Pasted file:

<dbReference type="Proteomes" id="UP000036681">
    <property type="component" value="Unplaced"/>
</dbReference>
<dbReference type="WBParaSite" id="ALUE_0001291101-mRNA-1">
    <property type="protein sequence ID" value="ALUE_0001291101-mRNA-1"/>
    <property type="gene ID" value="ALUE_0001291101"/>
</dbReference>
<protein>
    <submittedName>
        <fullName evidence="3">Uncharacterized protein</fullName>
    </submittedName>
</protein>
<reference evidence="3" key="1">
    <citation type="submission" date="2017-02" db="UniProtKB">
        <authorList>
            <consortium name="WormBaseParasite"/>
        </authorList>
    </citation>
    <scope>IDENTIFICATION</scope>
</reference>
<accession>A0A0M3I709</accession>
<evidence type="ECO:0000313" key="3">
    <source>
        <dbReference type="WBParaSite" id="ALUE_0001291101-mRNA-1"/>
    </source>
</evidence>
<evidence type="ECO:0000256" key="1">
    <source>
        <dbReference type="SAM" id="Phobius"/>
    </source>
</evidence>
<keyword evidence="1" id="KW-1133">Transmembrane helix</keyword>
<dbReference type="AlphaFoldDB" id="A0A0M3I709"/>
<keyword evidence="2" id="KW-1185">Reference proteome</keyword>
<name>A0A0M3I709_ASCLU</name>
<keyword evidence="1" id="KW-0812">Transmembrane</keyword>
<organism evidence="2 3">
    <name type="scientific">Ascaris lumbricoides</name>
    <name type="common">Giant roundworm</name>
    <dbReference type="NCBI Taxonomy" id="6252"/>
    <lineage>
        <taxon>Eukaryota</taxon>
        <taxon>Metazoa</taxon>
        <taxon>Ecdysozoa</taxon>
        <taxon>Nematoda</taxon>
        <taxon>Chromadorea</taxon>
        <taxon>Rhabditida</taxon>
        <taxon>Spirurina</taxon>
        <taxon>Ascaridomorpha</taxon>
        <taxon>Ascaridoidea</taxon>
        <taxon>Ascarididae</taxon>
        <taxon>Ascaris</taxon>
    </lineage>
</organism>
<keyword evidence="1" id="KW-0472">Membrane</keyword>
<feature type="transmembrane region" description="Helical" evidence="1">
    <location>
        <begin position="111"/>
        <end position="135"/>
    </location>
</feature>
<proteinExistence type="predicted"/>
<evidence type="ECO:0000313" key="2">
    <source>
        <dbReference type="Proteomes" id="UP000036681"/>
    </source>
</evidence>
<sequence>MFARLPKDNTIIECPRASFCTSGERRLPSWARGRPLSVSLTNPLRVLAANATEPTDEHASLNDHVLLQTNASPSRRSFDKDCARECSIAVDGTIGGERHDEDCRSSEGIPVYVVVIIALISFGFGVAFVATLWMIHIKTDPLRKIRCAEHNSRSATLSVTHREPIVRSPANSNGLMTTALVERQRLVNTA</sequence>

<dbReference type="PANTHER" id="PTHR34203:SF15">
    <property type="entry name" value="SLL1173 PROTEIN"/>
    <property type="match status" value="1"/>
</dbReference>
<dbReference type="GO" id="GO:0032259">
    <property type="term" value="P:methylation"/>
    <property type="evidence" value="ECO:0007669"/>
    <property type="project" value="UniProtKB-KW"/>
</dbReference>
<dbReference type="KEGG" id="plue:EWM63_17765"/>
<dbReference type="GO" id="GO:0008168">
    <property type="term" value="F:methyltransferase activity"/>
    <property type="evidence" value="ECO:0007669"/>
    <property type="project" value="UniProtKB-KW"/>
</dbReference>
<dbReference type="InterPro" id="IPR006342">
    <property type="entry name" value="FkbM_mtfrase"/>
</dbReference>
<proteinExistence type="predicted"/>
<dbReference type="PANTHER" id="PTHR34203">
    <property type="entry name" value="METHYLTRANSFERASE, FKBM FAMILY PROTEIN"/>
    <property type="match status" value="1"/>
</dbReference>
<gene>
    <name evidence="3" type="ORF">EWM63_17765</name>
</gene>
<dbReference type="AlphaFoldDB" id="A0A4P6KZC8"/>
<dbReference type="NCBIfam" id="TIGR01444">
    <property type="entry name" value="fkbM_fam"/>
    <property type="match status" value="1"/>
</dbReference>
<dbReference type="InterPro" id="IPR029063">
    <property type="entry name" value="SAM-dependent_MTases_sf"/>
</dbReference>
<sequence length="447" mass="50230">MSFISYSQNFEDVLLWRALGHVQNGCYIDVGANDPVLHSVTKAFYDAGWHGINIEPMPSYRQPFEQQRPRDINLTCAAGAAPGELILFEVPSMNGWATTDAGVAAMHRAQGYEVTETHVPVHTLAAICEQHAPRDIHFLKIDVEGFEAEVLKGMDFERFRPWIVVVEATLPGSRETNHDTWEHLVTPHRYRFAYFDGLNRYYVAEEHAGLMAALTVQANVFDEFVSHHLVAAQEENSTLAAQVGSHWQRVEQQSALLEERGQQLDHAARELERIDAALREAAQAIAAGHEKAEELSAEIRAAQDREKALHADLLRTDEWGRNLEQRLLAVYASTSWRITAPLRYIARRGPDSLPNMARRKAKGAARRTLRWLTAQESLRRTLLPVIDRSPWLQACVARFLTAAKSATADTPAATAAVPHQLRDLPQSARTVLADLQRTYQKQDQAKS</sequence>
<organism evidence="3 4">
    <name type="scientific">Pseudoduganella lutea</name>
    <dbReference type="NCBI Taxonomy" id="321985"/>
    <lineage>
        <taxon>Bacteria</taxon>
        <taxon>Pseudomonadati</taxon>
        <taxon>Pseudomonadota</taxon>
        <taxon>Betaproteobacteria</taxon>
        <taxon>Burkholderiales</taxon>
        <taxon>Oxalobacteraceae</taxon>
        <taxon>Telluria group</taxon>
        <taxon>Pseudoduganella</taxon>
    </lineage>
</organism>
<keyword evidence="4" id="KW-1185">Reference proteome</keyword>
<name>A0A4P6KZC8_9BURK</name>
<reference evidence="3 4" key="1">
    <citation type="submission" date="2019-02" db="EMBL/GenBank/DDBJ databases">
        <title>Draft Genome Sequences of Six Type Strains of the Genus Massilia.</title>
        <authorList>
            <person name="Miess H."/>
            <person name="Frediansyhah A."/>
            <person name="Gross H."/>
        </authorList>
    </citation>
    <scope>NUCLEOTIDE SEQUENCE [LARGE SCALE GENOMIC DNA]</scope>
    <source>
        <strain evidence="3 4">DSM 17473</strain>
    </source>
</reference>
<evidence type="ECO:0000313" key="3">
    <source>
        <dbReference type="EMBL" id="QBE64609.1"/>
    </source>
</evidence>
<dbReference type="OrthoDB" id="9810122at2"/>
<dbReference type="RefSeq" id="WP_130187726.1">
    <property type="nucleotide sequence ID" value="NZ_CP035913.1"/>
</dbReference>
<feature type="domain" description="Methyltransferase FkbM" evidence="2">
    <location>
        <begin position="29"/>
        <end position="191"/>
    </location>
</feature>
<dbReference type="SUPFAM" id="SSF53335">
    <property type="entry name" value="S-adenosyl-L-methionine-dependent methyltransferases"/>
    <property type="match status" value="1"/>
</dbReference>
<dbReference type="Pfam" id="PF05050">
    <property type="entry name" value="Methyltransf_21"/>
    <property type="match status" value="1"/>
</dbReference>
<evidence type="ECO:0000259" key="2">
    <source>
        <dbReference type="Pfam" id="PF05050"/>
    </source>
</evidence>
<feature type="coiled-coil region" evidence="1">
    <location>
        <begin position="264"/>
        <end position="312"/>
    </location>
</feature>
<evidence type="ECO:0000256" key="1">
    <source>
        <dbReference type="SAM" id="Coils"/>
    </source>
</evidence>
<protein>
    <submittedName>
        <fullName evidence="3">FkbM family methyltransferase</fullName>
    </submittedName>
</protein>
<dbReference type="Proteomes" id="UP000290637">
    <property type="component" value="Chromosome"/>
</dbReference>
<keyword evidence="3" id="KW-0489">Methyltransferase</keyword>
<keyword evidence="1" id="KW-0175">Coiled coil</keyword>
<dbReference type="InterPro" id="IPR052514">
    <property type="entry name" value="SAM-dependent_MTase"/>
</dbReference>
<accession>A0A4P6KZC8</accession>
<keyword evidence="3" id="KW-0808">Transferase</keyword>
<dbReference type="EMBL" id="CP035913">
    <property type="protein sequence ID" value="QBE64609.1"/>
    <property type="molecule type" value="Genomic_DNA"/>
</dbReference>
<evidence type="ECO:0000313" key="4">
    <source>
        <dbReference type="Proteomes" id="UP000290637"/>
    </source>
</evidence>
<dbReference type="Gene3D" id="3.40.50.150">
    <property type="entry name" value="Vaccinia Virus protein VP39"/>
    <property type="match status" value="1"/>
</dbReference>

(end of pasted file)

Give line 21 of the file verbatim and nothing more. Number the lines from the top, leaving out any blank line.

<accession>A0A0M3I709</accession>